If you’re selling coffee, put the word coffee immediately after your brand name.
The closer the main keyword is to the beginning of the title, the more likely it is to show up at the top of a search results page.
Avoid keyword stuffing
Once you start working on the product description, you’ll get to incorporate any keywords you have to leave out of the title.
Just don’t stuff your title with keywords. It makes for unpleasant reading, and it might even cause Amazon to mark your product as spam.
Remember those descriptors
Whatever you do, don’t forget to add product descriptors. If your water bottle keeps things cold or hot for a long time, writing ‘hot & cold’ in your title describes that feature without being too long.
The key is to distill long descriptors into short keywords, as we talked about above.
Test your titles on PickFu
Once you’ve got a couple versions of your title, test it on PickFu with people in the product’s target market.
Some of the audiences PickFu offers
In a recent poll, a PickFu
Respondents were nearly equally split between both titles, mostly because they were drawn toward different features of the product — a camping pillow.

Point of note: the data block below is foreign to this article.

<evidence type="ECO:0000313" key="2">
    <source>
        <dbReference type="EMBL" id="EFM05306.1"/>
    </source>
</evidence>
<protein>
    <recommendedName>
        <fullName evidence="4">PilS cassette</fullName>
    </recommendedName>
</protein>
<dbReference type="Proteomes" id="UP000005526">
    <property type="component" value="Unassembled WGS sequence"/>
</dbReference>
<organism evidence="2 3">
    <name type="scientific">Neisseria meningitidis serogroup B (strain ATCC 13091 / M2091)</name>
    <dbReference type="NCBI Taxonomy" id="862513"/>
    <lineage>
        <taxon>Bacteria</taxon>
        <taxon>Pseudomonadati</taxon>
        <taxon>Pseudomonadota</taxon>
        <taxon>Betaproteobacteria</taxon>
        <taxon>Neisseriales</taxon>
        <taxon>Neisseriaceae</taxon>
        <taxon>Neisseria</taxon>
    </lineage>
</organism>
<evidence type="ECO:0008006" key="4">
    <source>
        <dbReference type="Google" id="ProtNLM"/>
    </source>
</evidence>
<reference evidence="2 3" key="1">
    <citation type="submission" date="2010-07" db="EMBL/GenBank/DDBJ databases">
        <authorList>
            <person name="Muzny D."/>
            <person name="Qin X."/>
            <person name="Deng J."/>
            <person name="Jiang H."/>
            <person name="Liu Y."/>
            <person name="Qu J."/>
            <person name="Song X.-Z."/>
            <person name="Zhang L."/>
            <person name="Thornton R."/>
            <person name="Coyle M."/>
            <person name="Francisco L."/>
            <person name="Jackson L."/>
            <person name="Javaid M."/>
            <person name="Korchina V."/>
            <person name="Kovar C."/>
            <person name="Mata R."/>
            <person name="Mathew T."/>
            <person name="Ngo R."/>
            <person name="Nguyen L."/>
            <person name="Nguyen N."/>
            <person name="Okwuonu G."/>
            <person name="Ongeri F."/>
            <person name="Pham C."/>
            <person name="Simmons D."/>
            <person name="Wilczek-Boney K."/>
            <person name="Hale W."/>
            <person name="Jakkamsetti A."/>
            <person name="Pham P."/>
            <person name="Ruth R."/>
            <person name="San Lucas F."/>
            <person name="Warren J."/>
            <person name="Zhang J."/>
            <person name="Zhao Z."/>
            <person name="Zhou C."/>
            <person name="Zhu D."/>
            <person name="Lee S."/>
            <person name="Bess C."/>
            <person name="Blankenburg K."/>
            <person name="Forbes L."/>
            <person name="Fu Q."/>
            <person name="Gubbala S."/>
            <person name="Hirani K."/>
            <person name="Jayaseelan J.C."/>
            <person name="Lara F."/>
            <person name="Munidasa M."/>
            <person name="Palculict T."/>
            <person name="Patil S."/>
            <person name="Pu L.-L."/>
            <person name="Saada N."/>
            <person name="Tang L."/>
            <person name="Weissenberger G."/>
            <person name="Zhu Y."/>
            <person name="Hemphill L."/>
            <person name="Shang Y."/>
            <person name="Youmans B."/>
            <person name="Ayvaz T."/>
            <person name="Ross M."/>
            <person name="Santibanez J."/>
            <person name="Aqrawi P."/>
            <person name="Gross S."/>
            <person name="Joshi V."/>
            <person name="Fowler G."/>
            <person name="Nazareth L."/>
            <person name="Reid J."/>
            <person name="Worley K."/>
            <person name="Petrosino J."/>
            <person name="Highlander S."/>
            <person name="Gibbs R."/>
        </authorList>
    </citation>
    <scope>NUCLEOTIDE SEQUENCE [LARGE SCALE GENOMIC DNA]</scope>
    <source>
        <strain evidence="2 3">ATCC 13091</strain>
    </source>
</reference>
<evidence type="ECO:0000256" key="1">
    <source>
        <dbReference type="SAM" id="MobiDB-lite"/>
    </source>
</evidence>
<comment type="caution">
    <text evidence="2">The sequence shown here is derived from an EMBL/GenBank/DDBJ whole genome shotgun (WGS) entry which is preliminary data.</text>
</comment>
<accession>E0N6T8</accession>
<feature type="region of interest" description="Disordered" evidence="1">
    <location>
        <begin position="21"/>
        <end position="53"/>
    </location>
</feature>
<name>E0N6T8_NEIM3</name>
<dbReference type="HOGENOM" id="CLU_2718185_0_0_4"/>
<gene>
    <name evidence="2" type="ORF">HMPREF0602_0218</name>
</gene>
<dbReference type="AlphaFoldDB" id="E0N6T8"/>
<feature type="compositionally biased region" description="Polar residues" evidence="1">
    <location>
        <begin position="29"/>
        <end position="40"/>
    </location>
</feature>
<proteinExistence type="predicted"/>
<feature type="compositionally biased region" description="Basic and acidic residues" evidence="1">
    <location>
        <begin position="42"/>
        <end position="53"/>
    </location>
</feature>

- “As a back pain sufferer, I am drawn to the “Relieving Neck/Back Pain” statement first.”
- “When I am camping, relieving neck and back pain is the least of my concerns. That is why Option A is a more appealing choice.”
- “This headline is more about me. Ultra-light and compact is more important for me than saying it’s hypoallergenic.”
- “I need pillows that are hypoallergenic so that’s why I picked Option B.”
- “I like the retains its shape for 5+ Years in Option B. This sounds like a durable product.”
As you can see, much of the feedback came from personal preferences and contradicted what other respondents had to say. People were drawn to different features in the product title, but the good thing is that they were drawn to the titles.
The seller could choose the title with the most votes and be sure to include the features in the second title in the product description bullet points.
If you’re ready to test your own Amazon product title, it’s easy to start your first poll. Decide between two to eight different titles or craft an open-ended question for ratings and feedback on just one title option.
Now you’ve got everything you need to create a powerful, easy-to-love Amazon product title.